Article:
My first visit to Neot Kedumim was with Leon Mauldin about 14 years ago. Neot Kedumim is a Biblical Landscape Reserve in Israel, located halfway between Jerusalem and Tel Aviv in the vicinity of Modin. One can spend several hours following one of the several trails on this 625 acres of hills and valleys. For more details visit the website here.
A few years ago I was doing some reading about the animals in the Haibar Reserve north of Eilat in the Arabah when I ran across a reference a cedar of Lebanon growing in Neot Kedumim. The article written by Helen Frenkley provides the explanation:
One of the most striking garden areas at Neot Kedumim is the Garden of Wisdom Literature, where cedars of Lebanon grow alongside clumps of hyssop bushes. Transplanting fifteen 40-year-old cedars of Lebanon to Neot Kedumim was quite an undertaking. In 1976, the trees were purchased from the Hebrew University of Jerusalem’s botanical garden on Mt. Scopus. Those cedars of Lebanon had been brought as cones from Lebanon in 1936 by Dr. Ephraim and Mrs. Hannah Hareuveni and their 12-year-old son, Nogah, after an extended botanical field trip to that country. The seeds that germinated were planted on Mt. Scopus not far from the Museum of Biblical and Talmudic Botany established by the Hareuvenis at the university in 1925. Carefully tended, these trees thrived and new seedlings were added as the years went by.
Ephraim and Hannah Hareuveni died in the 1950s without seeing the Biblical Landscape Reserve they had dreamed of creating. Mt. Scopus was cut off from western Jerusalem by Jordanian forces during the 1948 War of Independence and was inaccessible to Israelis, except for a small caretaker police force, between 1948 and 1967. In the Six Day War of 1967, Mt. Scopus became part of Israel. Nogah Hareuveni was one of the first people who returned to see how the cedars of Lebanon had weathered the near siege conditions of those 19 years. Because of the lack of drinking water on Mt. Scopus, it had been impossible to irrigate the cedars, which consequently suffered greatly.
Nine years later, however, 15 of those cedar trees were boxed. When, after eight more months, the side roots grew, confined within the four-sided slats, the tap roots were cut and the trees trucked down to Neot Kedumim. Pits with rich soil had been prepared and a water tanker stood by for immediate irrigation. Neot Kedumim is 2,000 feet lower in elevation than Mt. Scopus, but much to everyone’s surprise and delight, the diligent care paid off. The cedars survived and flourished. Several scores of saplings of various ages have now been added, so that a grove of some 50 cedars of different sizes thrives in the Garden of Wisdom Literature at Neot Kedumim.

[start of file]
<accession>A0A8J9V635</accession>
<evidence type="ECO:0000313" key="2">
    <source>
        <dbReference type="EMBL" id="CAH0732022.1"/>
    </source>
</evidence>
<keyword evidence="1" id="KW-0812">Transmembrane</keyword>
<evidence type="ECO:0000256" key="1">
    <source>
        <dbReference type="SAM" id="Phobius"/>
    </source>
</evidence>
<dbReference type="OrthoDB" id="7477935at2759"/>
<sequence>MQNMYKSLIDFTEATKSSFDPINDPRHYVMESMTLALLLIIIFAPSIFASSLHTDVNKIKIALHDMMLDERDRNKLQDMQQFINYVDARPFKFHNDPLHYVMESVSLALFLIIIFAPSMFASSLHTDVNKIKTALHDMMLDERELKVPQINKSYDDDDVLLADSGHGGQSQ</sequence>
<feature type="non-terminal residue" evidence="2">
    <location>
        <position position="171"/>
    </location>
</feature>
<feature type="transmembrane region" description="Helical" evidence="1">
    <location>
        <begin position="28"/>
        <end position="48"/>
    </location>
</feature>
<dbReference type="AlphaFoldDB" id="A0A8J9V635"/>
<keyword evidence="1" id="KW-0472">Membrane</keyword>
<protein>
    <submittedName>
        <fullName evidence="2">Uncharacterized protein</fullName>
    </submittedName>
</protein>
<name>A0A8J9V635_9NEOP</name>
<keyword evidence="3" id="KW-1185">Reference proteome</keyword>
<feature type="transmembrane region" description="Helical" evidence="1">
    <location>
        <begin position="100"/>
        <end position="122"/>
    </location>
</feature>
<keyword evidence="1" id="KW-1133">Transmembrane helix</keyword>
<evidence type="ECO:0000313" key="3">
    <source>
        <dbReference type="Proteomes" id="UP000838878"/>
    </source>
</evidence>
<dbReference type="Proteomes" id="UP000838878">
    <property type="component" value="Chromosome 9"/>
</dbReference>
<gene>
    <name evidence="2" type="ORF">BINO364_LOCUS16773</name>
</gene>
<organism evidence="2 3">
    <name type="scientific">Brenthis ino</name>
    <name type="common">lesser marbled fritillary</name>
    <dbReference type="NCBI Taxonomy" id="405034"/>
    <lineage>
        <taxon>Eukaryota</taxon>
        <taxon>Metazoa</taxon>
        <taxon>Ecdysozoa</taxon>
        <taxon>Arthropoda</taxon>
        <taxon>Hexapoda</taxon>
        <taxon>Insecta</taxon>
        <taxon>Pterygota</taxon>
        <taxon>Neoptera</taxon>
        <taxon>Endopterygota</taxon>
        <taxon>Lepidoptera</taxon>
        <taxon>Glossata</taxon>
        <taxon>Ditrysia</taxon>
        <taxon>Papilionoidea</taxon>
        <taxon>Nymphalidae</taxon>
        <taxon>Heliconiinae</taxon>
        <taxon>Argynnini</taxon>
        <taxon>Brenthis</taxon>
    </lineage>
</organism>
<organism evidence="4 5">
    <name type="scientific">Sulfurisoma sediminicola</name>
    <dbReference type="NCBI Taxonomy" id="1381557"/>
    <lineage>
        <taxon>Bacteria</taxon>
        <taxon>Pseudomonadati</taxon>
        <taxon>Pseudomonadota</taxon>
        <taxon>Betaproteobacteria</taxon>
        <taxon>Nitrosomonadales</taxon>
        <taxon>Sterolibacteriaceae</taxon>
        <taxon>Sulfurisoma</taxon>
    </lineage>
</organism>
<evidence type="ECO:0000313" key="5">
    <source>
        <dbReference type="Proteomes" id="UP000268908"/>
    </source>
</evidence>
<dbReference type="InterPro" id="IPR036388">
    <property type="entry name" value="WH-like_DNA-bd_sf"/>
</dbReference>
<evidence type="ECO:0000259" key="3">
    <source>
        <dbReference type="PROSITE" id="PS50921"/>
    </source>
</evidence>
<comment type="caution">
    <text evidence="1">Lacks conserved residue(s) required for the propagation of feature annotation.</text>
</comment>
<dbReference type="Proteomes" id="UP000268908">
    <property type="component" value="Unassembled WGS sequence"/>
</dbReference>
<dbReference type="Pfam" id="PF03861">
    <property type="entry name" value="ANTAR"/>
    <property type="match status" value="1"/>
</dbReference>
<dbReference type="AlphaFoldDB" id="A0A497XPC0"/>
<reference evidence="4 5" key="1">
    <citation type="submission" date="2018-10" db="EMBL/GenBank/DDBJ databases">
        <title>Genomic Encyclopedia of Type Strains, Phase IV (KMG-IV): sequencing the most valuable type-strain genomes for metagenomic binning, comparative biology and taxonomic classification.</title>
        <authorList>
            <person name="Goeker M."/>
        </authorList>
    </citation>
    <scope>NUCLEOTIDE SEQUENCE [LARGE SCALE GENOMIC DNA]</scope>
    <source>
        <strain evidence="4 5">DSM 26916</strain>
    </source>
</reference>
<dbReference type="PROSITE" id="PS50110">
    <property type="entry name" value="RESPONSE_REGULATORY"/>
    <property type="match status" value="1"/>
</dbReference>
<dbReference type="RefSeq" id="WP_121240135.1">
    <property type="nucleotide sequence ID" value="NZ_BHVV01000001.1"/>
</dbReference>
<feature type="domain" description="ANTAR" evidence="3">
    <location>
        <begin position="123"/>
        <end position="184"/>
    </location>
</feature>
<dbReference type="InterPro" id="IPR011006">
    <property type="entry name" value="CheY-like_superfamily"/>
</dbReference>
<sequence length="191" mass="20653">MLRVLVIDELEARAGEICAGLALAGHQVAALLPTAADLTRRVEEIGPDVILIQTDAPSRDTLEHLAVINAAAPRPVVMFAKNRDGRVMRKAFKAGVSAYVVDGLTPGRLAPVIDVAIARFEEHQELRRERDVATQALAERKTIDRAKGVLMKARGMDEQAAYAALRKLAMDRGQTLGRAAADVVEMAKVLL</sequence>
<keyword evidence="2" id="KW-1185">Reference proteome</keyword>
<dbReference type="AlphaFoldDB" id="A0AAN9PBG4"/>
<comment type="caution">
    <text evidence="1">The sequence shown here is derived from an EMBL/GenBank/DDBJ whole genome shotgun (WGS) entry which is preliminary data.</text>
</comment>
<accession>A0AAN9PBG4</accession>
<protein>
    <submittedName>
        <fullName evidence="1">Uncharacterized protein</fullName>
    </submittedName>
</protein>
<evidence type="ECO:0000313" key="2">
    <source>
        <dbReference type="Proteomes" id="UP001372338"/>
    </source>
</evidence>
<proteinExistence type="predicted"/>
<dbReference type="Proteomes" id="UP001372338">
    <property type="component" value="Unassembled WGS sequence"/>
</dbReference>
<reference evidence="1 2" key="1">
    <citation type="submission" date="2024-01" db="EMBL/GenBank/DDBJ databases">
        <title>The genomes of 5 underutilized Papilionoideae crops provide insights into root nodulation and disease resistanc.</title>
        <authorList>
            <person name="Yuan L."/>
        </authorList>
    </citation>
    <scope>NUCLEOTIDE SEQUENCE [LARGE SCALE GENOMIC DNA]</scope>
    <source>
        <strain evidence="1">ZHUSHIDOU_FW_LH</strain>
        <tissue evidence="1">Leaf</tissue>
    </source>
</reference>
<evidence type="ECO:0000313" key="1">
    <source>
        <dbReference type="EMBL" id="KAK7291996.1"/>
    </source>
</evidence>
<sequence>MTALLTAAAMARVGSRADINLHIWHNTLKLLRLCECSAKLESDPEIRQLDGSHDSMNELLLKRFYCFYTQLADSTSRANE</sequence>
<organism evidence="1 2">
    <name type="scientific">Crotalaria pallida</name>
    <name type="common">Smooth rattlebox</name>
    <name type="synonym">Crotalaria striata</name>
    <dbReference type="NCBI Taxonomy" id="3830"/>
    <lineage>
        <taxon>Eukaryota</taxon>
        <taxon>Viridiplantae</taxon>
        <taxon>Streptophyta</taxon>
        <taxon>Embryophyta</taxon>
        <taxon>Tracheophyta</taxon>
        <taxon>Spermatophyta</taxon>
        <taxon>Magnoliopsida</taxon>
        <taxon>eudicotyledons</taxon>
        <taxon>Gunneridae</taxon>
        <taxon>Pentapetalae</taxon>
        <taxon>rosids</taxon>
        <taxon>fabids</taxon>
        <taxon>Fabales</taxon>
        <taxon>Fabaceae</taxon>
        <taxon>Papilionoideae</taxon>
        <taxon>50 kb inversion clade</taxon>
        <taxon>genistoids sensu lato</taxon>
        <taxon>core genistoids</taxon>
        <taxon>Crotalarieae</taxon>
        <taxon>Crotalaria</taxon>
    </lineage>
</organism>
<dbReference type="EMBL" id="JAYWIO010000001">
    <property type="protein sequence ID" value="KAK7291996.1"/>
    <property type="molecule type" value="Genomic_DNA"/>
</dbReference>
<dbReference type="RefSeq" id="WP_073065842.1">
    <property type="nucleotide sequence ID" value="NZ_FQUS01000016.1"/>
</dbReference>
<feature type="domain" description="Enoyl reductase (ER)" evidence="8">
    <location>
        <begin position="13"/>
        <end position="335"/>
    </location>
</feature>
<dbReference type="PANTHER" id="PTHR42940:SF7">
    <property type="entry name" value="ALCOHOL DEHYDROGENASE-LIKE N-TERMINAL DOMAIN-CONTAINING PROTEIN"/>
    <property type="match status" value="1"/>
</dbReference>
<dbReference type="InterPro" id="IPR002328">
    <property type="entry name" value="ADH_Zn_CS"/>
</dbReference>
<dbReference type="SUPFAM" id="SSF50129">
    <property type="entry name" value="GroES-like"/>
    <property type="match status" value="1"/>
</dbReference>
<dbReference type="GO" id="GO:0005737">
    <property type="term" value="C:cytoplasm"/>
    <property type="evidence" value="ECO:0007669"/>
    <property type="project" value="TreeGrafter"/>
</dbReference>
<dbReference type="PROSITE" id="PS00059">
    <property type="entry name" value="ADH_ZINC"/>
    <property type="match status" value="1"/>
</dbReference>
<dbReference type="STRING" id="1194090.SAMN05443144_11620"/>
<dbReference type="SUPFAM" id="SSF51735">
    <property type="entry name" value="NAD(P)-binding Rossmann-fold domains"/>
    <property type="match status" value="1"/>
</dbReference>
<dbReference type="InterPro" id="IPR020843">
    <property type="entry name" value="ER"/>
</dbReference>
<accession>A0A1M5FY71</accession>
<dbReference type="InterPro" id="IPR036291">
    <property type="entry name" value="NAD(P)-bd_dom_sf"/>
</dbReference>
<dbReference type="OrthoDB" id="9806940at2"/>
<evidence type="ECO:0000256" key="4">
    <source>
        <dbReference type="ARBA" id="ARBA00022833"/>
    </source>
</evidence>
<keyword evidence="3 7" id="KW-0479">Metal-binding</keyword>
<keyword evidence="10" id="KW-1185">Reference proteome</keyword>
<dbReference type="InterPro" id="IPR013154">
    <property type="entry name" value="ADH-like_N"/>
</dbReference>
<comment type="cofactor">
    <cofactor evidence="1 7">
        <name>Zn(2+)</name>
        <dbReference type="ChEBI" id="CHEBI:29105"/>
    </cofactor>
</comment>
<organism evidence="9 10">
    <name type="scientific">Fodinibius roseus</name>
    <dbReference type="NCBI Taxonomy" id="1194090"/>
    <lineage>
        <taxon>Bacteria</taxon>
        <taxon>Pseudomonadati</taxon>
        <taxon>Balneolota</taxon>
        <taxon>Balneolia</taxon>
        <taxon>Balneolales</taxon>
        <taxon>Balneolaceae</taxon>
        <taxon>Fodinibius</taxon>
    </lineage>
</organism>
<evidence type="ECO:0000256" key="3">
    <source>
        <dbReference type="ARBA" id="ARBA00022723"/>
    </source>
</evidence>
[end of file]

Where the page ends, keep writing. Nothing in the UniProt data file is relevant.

You can find the complete article in Frenkley, Helen. “The Search for Roots—Israel’s Biblical Landscape Reserve.” Biblical Archaeology Review. Sept/Oct. 1986.
When I purchased my ticket to visit Neot Kedumim in early April I asked about the cedars. The person on duty called the office to inquire. A very nice lady came to provide the answers I needed. This time I took a trail different from the one Leon and I had taken in ’05.
It took a while, and I began to wonder if I would ever see a cedar. Eventually I came to an area where several small trees were visible.
Small Cedars of Lebanon growing at Neo Kedumim in the lowlands of Israel. Photo by Ferrell Jenkins.
After a while I came to what I think is the oldest of the Cedars. This plant is identified as a Cedrus Libani (cedar of Lebanon).
Likely the largest Cedar of Lebanon (Cedrus Libani) growing in Neot Kedumim. Photo by Ferrell Jenkins.
Not very long back we presented several articles on the Cedar of Lebanon. Begin here. If you do not easily locate others in the series, just use the Search Box and insert cedars.
I can highly recommend visits to Neot Kedumim) for travelers who have the time to visit. This year Luke Chandler traveled with me, but he had to return home a few days early. When he reads this he will be sorry!